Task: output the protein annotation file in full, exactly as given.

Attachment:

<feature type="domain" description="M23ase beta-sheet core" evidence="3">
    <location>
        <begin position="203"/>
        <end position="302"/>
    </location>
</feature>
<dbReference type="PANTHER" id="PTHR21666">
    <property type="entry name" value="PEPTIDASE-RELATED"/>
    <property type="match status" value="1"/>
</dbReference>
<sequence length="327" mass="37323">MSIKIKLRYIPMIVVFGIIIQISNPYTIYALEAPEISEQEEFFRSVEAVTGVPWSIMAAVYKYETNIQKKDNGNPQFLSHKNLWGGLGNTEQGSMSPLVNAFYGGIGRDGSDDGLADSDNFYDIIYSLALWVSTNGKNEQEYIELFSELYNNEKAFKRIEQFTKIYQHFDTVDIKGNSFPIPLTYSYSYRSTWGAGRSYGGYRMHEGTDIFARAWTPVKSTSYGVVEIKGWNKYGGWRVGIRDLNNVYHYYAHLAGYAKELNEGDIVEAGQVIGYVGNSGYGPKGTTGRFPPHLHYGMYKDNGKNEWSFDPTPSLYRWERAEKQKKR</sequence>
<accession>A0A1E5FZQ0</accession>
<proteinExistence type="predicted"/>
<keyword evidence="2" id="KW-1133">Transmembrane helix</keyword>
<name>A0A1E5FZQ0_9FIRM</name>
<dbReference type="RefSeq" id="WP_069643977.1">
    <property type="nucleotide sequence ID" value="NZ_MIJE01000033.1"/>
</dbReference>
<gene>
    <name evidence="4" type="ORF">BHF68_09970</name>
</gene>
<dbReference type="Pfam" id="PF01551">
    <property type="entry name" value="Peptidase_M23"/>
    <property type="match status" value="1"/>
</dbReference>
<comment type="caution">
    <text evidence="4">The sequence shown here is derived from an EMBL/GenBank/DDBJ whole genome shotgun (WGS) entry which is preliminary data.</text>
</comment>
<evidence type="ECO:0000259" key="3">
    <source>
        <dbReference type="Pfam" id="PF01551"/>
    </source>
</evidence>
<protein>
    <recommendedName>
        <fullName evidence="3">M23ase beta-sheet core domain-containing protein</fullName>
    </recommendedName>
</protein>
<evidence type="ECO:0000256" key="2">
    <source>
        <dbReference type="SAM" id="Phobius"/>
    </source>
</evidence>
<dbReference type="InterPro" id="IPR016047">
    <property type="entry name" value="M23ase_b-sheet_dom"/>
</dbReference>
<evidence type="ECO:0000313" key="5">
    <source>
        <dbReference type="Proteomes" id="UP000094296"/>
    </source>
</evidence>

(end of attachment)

<feature type="domain" description="M23ase beta-sheet core" evidence="3">
    <location>
        <begin position="203"/>
        <end position="302"/>
    </location>
</feature>
<dbReference type="PANTHER" id="PTHR21666">
    <property type="entry name" value="PEPTIDASE-RELATED"/>
    <property type="match status" value="1"/>
</dbReference>
<sequence length="327" mass="37323">MSIKIKLRYIPMIVVFGIIIQISNPYTIYALEAPEISEQEEFFRSVEAVTGVPWSIMAAVYKYETNIQKKDNGNPQFLSHKNLWGGLGNTEQGSMSPLVNAFYGGIGRDGSDDGLADSDNFYDIIYSLALWVSTNGKNEQEYIELFSELYNNEKAFKRIEQFTKIYQHFDTVDIKGNSFPIPLTYSYSYRSTWGAGRSYGGYRMHEGTDIFARAWTPVKSTSYGVVEIKGWNKYGGWRVGIRDLNNVYHYYAHLAGYAKELNEGDIVEAGQVIGYVGNSGYGPKGTTGRFPPHLHYGMYKDNGKNEWSFDPTPSLYRWERAEKQKKR</sequence>
<accession>A0A1E5FZQ0</accession>
<proteinExistence type="predicted"/>
<keyword evidence="2" id="KW-1133">Transmembrane helix</keyword>
<name>A0A1E5FZQ0_9FIRM</name>
<dbReference type="RefSeq" id="WP_069643977.1">
    <property type="nucleotide sequence ID" value="NZ_MIJE01000033.1"/>
</dbReference>
<gene>
    <name evidence="4" type="ORF">BHF68_09970</name>
</gene>
<dbReference type="Pfam" id="PF01551">
    <property type="entry name" value="Peptidase_M23"/>
    <property type="match status" value="1"/>
</dbReference>
<comment type="caution">
    <text evidence="4">The sequence shown here is derived from an EMBL/GenBank/DDBJ whole genome shotgun (WGS) entry which is preliminary data.</text>
</comment>
<evidence type="ECO:0000259" key="3">
    <source>
        <dbReference type="Pfam" id="PF01551"/>
    </source>
</evidence>
<protein>
    <recommendedName>
        <fullName evidence="3">M23ase beta-sheet core domain-containing protein</fullName>
    </recommendedName>
</protein>
<evidence type="ECO:0000256" key="2">
    <source>
        <dbReference type="SAM" id="Phobius"/>
    </source>
</evidence>
<dbReference type="InterPro" id="IPR016047">
    <property type="entry name" value="M23ase_b-sheet_dom"/>
</dbReference>
<evidence type="ECO:0000313" key="5">
    <source>
        <dbReference type="Proteomes" id="UP000094296"/>
    </source>
</evidence>